BP’s cash flow position
BP’s (BP) cash flow from operations rose 58% YoY to $13.0 billion in 9M17 (the first nine months of 2017). Also, BP’s cash outflow from investing stood at $11.7 billion in 9M17 compared to $10.3 billion in investing outflows in 9M16. Also, the company’s cash flow from financing was positive as BP raised fresh debt in the first nine months. But let’s look at the need behind the fresh debt.
In 9M17, BP produced $13.0 billion in cash from operations. However, it had a cash outflow of $12.1 billion in the form of additions to plant, property, and equipment and $4.6 billion in the form of dividends, adding up to $16.7 billion of cash outflow. This resulted in a cash flow shortfall of $3.7 billion (the difference between cash inflow of $13.0 billion and cash outflow of $16.7 billion).
BP funded the shortfall by resorting to fresh debt. BP raised $5.0 billion of net debt in 9M17, received $1.0 billion from divestment of assets and business, and gained $0.5 billion in currency translation. The excess led to a rise in the cash reserves. BP’s cash reserves rose from $23.5 billion at the beginning of 9M17 to $25.8 billion at the end of 9M17.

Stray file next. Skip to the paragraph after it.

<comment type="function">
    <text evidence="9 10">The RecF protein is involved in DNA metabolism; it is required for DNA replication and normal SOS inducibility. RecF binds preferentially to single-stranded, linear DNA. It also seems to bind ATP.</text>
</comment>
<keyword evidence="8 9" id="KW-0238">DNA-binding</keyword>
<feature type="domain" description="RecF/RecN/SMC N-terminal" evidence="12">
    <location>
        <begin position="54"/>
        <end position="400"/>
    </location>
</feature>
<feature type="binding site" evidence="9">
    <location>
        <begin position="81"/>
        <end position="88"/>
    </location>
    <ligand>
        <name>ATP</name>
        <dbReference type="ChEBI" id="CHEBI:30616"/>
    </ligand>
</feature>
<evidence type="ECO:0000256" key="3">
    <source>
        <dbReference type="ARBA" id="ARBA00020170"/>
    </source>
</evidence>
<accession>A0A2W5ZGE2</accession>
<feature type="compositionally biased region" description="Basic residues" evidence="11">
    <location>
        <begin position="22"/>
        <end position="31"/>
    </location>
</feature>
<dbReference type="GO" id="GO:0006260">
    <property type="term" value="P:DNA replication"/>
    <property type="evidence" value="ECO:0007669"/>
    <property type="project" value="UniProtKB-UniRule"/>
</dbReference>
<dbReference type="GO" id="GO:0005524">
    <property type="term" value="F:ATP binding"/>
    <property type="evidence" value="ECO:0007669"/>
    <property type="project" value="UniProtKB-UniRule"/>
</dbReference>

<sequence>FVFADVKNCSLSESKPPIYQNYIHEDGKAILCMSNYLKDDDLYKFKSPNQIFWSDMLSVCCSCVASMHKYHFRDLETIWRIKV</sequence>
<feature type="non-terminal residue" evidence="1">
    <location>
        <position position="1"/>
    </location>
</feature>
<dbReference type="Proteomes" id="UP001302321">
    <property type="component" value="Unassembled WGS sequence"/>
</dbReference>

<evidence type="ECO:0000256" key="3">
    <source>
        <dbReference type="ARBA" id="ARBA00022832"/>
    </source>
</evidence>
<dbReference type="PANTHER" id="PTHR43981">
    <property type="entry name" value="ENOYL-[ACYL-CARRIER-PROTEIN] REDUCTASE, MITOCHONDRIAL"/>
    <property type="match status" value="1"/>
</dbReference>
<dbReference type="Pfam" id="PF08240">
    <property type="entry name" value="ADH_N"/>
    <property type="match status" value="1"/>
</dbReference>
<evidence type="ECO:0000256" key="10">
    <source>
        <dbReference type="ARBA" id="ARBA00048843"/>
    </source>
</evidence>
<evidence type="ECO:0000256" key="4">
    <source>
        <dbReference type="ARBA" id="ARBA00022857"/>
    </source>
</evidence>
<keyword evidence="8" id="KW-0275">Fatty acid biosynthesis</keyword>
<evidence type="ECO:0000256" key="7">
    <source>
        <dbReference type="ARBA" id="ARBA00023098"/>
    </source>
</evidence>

If we estimate BP’s shortfall as a percentage of its earnings capacity, regarding cash flow from operations, it stood at 28%. In comparison, Chevron (CVX) had a lower shortfall of 11% in 9M17. However, ExxonMobil (XOM) and Royal Dutch Shell (RDS.A) had surpluses standing at 9% and 17%, respectively, in 9M17. For more on this, you can refer to Integrated Energy Firms’ Cash Flow in 9M17.
What to expect going forward
BP’s strong upstream project pipeline is likely to add to BP’s overall oil and gas production. Thus, considering BP’s strategy (of optimizing capex, reducing cost structure, and keeping Gulf of Mexico spill charges under control) and robust upstream portfolio, BP’s earnings should likely increase, resulting in improved cash flow and a better liquidity position going forward.